Anti-American propagandists –and that includes Al Qaeda– have used Gitmo and Abu Ghraib as emotional/political weapons. Responsible reporting must take that into account– in fact, credible reporting has to take that into account. A news organization will ultimately lose credibility if it doesn't factor the Al Qaeda propaganda angle into its reporting on Gitmo and Abu Ghraib. I know, this makes for a more complicated story, but this is an intricate, complex war on an intricate, complex planet. I argue that the "Vietnam/Watergate" template directed Newsweek to "get Bush"– and that’s a narrow vision for a quality journalistic enterprise in a world where information technology puts us all within earshot of one another...I will bet that Al Qaeda has sympathizers in Afghanistan and Pakistan who are cued to re-act to Western news reports that "insult Islam" – particularly reports involving US troops.

Read the rest of the posting to learn more and follow the links.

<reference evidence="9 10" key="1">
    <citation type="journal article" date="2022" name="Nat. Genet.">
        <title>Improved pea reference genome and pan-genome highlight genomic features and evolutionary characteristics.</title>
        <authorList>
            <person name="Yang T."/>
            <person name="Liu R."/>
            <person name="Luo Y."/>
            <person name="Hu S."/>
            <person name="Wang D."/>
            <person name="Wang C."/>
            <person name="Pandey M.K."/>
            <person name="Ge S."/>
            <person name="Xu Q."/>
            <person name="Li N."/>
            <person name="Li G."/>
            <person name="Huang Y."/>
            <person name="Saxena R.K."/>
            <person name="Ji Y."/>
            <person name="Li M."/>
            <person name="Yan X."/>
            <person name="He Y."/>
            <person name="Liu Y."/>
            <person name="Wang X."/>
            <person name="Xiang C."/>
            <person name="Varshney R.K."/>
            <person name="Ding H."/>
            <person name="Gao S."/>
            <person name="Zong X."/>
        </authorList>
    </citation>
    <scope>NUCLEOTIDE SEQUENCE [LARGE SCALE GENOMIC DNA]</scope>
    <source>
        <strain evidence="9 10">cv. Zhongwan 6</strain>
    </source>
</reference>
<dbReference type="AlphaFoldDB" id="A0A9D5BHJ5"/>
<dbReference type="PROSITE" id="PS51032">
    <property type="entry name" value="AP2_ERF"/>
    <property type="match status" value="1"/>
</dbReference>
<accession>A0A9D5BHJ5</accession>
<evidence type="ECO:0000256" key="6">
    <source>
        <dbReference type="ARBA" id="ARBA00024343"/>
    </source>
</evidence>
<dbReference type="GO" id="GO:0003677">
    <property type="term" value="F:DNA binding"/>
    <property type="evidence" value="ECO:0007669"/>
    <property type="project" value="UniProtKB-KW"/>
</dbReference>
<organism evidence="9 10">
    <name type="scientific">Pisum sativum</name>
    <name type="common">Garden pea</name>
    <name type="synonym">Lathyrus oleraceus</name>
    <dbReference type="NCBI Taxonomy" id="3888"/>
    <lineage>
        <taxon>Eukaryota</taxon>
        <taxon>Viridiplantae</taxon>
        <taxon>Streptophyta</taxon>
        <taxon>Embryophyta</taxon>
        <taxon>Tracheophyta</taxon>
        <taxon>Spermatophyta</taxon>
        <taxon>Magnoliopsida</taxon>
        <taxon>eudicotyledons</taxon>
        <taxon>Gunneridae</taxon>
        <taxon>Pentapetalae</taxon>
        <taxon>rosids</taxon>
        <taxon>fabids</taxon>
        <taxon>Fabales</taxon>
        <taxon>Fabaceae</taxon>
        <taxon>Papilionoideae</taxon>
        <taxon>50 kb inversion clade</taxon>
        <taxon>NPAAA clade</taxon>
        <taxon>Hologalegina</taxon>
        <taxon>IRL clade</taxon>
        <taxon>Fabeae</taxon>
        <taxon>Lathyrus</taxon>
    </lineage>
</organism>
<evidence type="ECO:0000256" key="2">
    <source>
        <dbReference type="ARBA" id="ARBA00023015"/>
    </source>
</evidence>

For additional commentary, see this JunkYardBlog posting, which includes these words:

The mistake this time--Newsweek erroneously reporting that US interrogators flush the Koran down the toilet to elicit confessions from terrorists--has gotten more than a dozen people killed and turned many in Afghanistan and other Muslim states irrevocably against the US. The damage that this story will do will be with us for a long, long time--long after that part of the world has stopped ignoring Newsweek's too-late apology.

So why doesn't Newsweek make a mistake in the US' favor once in a while?

The same posting also contains a link to this comment: